The Clinton scandals have taught us much more about ourselves than about William Jefferson Clinton. It is as though America woke up one morning and saw a different face in the mirror—like Dorian Gray looking at his portrait—and suddenly realized its own character had drastically altered.

No matter what your view of the impeachment trial, one thing is clear: This is not the America we once thought it to be. The values that historically shaped our country's moral consciousness have been shattered. Two-thirds say the nation's chief law-enforcement officer committed perjury—but so what? It was only covering up a sexual relationship.

The boomers grew up during the sexual revolution, which taught "that sex is at the core of our identity and that sexual self-expression is critical to personal authenticity," writes Katherine Kersten of the Center of the American Experiment. "To suggest that sex has a moral component—to make value judgments—is to impede life's central task of unfettered 'self-actualization.' "

This is not a mere "loosening" of sexual morality, it is a sea change, the embrace of an entirely new moral philosophy—and one exceedingly resistant to rational critique. In the past one might have challenged a moral point through reasoned argument, appealing to commonly accepted standards of right and wrong. But today, as I have discovered lecturing on campuses, young people have never been exposed to moral philosophy, but are indoctrinated instead into a perspective that treats morality as one of many strategies for self-development.

The upshot is that rational arguments no longer work. So how do we make a difference? How do we affect moral sensibilities? A few years ago over lunch, my friend Bill Bennett suggested that people today are all but impervious to moral philosophy and are more likely to be moved by moral literature. His point was proved when The Book of Virtues, a collection of classic moral stories, became a mega-hit.

Now there are two new books with a similar purpose: Vigan Guroian's Tending the Heart of Virtue: How Classic Stories Awaken a Child's Imagination, and for adults Os Guiness and Louise Cowan have edited Invitation to the Classics, essays by 50 Christian scholars on classic literature.

These authors are on to something, pointing perhaps to an important way for Christians to engage the culture—by appealing to the moral imagination through classic literature. Stories change us because they reach the whole person, not just the cognitive faculty. As we read, we identify with characters who demonstrate courage and self-sacrifice, vicariously making choices along with them—and in the process, our own character is shaped. As C. S. Lewis writes, "I become a thousand men, yet remaining myself."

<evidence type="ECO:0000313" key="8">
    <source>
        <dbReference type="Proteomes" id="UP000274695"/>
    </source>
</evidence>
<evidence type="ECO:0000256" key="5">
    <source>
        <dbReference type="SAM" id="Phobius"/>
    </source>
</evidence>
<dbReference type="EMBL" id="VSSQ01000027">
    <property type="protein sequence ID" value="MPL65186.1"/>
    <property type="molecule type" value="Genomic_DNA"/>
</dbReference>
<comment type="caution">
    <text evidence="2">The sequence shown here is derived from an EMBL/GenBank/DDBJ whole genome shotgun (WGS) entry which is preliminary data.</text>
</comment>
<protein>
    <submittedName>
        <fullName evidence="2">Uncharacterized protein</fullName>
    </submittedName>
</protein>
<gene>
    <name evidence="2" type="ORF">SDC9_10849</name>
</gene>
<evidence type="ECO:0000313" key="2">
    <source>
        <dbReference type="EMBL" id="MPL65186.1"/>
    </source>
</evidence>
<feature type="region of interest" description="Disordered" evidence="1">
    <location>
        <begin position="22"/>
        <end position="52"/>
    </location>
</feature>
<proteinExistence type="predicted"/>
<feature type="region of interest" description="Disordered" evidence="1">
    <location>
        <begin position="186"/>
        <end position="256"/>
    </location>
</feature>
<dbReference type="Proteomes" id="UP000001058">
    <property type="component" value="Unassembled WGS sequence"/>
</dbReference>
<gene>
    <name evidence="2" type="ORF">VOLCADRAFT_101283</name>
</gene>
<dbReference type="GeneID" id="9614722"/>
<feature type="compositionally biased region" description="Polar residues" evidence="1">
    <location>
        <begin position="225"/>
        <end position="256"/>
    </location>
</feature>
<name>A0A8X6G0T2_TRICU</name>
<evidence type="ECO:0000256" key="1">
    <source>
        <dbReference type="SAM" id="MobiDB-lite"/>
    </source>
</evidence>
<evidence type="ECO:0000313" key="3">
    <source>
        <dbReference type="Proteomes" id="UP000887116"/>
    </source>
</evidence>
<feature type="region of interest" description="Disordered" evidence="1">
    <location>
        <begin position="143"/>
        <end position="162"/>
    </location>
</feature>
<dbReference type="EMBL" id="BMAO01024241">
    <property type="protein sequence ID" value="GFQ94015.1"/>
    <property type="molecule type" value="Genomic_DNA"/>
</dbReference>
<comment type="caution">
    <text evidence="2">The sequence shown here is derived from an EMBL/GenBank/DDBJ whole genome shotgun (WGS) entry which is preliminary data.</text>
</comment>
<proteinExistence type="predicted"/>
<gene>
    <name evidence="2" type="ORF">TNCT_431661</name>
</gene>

Many classics were composed by great Christian writers and can even help draw people to faith. Louise Cowan tells how she lost her childhood faith while in university religion courses—only to regain it later in literature courses! Tracing the Christian themes in Shakespeare spoke to her heart in a way that discursive theological treatises failed to do. I myself have gained from Dostoevsky's novels many of my deepest convictions about ethics, crime, sin, and grace.

So if we don't like the image of America we're seeing in the mirror, a good place to start is by changing ourselves: Read the classics and stimulate our own moral imagination. Then read them to our children, and pass them on to our friends.

Maybe we should rethink our strategy in the culture war as well. Instead of hurling rhetorical grenades, we should support programs for reading the classics in schools, getting people to think about enduring moral and spiritual themes. For too long many Christians have tried to have an impact through political activism alone. The lesson of the current scandals is that the nation's wound runs much deeper than politics. Politics is an expression of a culture, and throwing out a President (or censuring him) will change little if he is merely a reflection of America's own values.

We must find ways to change those values, and Christians are uniquely equipped for the task. Our model should be the church after the fall of the Roman Empire: The monks carefully guarded every book they could get their hands on, whether Christian theology or Greek and Roman philosophy and literature, and then taught them to the barbarians. It was the monasteries that preserved the best of the past, and then gradually recivilized Europe.

More important than the outcome of the next election is the preservation of the riches of our literary and intellectual heritage so we can recivilize the modern barbarians living around us. As G. K. Chesterton wrote, "any man who is cut off from the past … is a man most unjustly disinherited."

Moreover, when a culture's history is neglected, says Donald Drew in Human Events, "its sign-posts and landmarks disappear," and it loses its sense of direction. As the country wrestles now with its moral identity, Christians have an opportunity to help it regain its moral direction, and literature may be one of the best landmarks we can offer.

Have something to add about this? See something we missed? Share your feedback here.

Charles Colson
Charles Colson was the founder of Prison Fellowship Ministries, an outreach to convicts, victims of crime, and justice officers. Colson, who converted to Christianity before he was indicted on Watergate-related charges, became one of evangelicalism's most influential voices. His books included Born Again and How Now Shall We Live? A Christianity Today columnist since 1985, Colson died in 2012.
Previous Charles Colson Columns:

Our digital archives are a work in progress. Let us know if corrections need to be made.